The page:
Collaborative robot risk assessment: the complete guide

Unlike standard industrial robots, cobots operate alongside workers. This obviously implies compliance with industrial safety regulations.

But even if your cobot model is certified by recognized standards (ISO), you still need to assess the safety of their applications. Depending on your work process and the external devices involved, using cobotic products can mean added risks for your workers.

Here are the existing norms around cobot safety, and how to perform a full assessment of your cobotic applications to protect your employees and your company.

What are the safety standards for collaborative robots?

ISO 10218

In 2011, the ISO (international standard of standardization) established the ISO 10218-1 and ISO 10218-2 standards to regulate the manufacturing of industrial robot systems. To be certified, manufacturers have to conform their robotic systems to strict safety standards. They have to cover not only the risks of their system’s design but also of their accessories and their intended use in the work cell. And most cobot manufacturers (Universal Robot, Techman Robot, Fanuc, Kuka…) already comply with these standards.

ISO/TS 15066

ISO/TS 15066 is a technical specification added in 2016 to ISO 10218-1 and ISO 10218-2 to specify the case of collaborative robots. It explains 4 features that collaborative robots must have to certify as collaborative applications (described just below). Eventually, it may become a full-fledged standard, but for now, it acts only as a clarification.

So if the cobots you buy provide ISO 10218 certification, you have a certified safe robotic system for your work process. But you are still legally entitled to perform a safety assessment of your application for this product.

Which safety features do cobots provide?

According to ISO 10218, certified collaborative robots must provide at least one of 4 safe collaborative applications. Here is how they are defined in existing cobot models:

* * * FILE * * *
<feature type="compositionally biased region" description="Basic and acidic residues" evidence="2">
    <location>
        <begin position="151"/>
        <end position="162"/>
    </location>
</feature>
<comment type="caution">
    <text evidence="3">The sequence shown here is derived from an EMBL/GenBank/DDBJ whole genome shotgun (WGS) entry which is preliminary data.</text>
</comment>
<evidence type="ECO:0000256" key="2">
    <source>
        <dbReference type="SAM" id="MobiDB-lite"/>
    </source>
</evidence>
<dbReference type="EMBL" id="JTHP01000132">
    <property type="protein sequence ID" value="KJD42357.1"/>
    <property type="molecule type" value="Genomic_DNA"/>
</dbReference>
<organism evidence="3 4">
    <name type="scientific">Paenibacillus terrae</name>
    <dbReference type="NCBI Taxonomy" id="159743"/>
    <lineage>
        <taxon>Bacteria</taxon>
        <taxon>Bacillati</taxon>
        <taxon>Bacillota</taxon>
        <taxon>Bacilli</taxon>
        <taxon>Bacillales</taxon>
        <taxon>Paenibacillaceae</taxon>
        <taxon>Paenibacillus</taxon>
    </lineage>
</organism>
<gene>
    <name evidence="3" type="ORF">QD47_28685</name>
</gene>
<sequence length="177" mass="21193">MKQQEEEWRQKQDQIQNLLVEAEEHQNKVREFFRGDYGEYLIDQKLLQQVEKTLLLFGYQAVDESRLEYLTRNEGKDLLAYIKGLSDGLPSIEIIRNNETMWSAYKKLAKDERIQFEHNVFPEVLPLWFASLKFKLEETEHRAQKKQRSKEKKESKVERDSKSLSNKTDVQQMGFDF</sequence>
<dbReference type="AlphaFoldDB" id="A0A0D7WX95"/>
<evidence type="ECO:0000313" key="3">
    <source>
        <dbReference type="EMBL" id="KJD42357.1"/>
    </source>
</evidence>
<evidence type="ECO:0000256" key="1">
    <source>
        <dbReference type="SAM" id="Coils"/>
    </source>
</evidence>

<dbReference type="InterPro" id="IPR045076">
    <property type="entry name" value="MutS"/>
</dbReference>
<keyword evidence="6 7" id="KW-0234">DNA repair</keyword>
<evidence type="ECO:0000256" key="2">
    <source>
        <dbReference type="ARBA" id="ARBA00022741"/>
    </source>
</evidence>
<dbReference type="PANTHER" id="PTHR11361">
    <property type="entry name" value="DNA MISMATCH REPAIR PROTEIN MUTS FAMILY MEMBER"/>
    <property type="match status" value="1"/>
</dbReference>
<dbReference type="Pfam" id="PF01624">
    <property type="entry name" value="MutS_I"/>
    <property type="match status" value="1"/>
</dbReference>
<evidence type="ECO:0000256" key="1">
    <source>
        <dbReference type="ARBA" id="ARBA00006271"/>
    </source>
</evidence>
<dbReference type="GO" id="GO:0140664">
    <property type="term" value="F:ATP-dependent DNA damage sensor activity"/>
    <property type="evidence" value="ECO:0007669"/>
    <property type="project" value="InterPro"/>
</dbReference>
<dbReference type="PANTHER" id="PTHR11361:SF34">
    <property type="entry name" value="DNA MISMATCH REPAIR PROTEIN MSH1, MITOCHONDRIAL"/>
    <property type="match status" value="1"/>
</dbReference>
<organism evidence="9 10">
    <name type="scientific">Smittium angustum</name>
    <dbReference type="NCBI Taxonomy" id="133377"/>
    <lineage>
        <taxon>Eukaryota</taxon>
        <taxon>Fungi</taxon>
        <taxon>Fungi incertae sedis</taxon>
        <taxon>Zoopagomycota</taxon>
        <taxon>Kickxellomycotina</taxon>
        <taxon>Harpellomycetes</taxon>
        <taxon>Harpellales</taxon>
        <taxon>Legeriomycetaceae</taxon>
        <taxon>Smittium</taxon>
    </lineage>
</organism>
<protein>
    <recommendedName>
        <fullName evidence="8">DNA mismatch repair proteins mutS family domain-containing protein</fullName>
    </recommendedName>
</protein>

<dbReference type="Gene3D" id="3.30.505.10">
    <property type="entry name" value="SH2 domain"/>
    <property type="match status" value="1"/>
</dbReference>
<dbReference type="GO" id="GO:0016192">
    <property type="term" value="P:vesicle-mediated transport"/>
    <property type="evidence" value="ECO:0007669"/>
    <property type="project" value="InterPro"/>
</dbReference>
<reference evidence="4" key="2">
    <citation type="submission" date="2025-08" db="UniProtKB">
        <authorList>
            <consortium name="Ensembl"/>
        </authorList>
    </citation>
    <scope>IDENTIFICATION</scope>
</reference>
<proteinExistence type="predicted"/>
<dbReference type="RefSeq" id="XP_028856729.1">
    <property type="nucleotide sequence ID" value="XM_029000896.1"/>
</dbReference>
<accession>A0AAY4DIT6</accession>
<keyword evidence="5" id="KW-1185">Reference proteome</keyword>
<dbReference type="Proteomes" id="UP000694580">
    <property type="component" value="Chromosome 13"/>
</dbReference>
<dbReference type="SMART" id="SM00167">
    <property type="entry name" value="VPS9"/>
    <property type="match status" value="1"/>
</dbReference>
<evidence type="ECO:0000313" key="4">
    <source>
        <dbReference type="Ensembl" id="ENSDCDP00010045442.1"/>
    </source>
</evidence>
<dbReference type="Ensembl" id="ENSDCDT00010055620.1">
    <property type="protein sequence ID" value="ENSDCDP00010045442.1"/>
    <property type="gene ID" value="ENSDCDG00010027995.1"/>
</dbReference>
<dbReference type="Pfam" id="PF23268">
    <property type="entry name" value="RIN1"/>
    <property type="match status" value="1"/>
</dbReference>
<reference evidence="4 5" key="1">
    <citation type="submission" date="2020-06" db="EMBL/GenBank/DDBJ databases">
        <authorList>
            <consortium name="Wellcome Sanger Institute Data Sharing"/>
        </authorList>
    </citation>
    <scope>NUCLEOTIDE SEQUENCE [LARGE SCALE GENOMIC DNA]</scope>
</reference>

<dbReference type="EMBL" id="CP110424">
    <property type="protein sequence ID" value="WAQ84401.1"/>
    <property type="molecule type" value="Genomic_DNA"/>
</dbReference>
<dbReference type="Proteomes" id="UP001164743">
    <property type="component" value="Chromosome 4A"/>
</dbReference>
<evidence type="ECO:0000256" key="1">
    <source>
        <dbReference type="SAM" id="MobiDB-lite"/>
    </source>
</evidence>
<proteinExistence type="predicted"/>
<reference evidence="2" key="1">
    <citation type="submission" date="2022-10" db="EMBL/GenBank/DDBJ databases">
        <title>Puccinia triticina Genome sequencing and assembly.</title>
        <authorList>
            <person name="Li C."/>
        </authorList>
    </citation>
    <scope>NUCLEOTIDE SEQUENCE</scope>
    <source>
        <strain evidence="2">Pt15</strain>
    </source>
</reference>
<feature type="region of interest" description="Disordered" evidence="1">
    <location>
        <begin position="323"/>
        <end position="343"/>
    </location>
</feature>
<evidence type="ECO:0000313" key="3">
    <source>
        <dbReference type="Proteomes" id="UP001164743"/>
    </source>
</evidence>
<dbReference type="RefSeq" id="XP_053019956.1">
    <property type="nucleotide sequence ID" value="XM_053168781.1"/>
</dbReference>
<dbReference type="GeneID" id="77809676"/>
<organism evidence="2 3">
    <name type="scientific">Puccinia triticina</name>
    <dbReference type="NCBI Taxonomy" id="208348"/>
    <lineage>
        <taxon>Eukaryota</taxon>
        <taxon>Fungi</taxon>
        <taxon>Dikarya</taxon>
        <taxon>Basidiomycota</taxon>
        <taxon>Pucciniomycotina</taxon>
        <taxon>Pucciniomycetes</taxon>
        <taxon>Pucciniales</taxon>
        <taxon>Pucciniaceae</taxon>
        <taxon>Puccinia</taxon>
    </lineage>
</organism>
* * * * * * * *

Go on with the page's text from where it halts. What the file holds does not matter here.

Safe stop

The emergency stop button on Universal Robots

This application stops when it detects the presence of users in its workspace. Whether through a smart vision feature, a laser scanner, or an emergency button, it is designed to stop the cobot’s operation before any collision.

In existing models, this can take many forms. Most of them provide an emergency button on the control interface to stop any ongoing process. Others use sensory sensors to stop the process in case of a collision.

Manual Guidance Operation

Techman’s hand guidance feature

One of the most common applications involves hand-guiding features. It enables work to move the cobot and teach it. Since workers use their strength, the interaction is obviously safe for the worker.

Cobot models typically use force sensors to detect the pressure exerted by workers. Free motion mode also enables easy and safe interaction for users. With this mode, they can move freely the arm of cobots along different axes.

Speed and separation tracking

The collaborative space feature on Doosan cobots

Cobots can also have space-delimitation features. Users can define different zones where cobots should adapt their speed according to risk level. For example, when workers are close, the robot should slow down. When the worker is at a reasonable distance, it can speed up and operate at a maximal speed. As a result, the cobot can optimize its productivity, while still allowing proximity to humans.